Gov. Nathan Deal said allegations that the head of Georgia’s ethics commission improperly intervened into an investigation involving an ethics complaint against him were “totally unsubstantiated and primarily false.”
He lashed out at The Atlanta Journal-Constitution for reporting complaints by current and former commission employees who said Holly LaBerge ordered documents removed from the official state investigative file on Deal and met with top Deal aides while the probe was ongoing.
“I am so regretful of the decline that I have seen in the reporting by the AJC,” he said. “If they continue that downward spiral as it relates to every issue of major importance they pretty well are going to descend to the level where they can’t even claim to be a fish wrapper.”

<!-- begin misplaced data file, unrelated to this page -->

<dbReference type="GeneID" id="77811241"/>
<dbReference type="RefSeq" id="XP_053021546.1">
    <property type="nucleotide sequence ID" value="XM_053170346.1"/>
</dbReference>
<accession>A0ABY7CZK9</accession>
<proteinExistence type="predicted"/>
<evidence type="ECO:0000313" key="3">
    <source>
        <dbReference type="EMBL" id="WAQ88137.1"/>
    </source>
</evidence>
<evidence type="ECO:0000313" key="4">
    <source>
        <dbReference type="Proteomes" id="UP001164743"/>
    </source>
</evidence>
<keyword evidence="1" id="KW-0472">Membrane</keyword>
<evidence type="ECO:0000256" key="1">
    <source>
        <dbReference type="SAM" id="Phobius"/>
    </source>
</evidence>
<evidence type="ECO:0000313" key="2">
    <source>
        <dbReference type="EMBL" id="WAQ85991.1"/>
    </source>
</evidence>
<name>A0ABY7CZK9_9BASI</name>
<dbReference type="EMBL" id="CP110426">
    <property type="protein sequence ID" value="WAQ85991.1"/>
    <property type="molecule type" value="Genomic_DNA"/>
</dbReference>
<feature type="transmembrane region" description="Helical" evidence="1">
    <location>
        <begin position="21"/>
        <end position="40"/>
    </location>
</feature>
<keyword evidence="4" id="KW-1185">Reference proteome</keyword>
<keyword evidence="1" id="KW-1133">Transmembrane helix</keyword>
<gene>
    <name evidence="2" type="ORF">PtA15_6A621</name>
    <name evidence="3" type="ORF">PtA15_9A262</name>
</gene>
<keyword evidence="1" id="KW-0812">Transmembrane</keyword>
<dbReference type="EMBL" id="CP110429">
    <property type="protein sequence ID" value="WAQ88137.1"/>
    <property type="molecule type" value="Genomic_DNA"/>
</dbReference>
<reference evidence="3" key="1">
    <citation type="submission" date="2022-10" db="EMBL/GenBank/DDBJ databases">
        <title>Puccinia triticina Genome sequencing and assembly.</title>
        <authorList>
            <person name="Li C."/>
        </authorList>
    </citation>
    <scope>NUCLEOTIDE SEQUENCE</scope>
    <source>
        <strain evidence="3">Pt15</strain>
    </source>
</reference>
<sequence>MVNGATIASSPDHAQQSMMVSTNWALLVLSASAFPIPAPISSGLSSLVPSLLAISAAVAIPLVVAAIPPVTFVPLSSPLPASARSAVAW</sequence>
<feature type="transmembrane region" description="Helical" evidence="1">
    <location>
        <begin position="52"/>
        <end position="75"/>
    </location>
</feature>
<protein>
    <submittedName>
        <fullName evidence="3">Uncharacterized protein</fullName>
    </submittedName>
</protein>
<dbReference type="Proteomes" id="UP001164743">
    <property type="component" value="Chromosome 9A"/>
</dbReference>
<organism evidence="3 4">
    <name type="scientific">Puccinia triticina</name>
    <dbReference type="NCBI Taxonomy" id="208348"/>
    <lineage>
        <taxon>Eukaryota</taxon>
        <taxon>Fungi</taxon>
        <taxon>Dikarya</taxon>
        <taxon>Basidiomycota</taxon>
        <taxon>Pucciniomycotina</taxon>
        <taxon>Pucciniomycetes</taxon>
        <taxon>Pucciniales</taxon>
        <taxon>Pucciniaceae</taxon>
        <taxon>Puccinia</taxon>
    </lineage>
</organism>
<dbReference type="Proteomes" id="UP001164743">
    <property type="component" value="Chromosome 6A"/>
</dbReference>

AJC Managing Editor Bert Roughton pushed back on that assertion.
“We stand by our story,” Roughton said. “And we are disappointed that the governor failed to use this as an opportunity to address the very important issues raised by our reporting.”
LaBerge declined comment but Deal’s attorney, Randy Evans, said the five-member ethics commission and not LaBerge had the final say over the ethics complaints against Deal. He didn’t dispute claims that Deal’s staff had recruited her and added that meetings with Deal’s camp involved trying to hash out a settlement on the ethics charges.
Senate Minority Leader Steve Henson on Thursday called for a GBI and FBI investigation into the report, saying that “ethics enforcement in Georgia should not be biased and controlled by the very people it’s investigating.”
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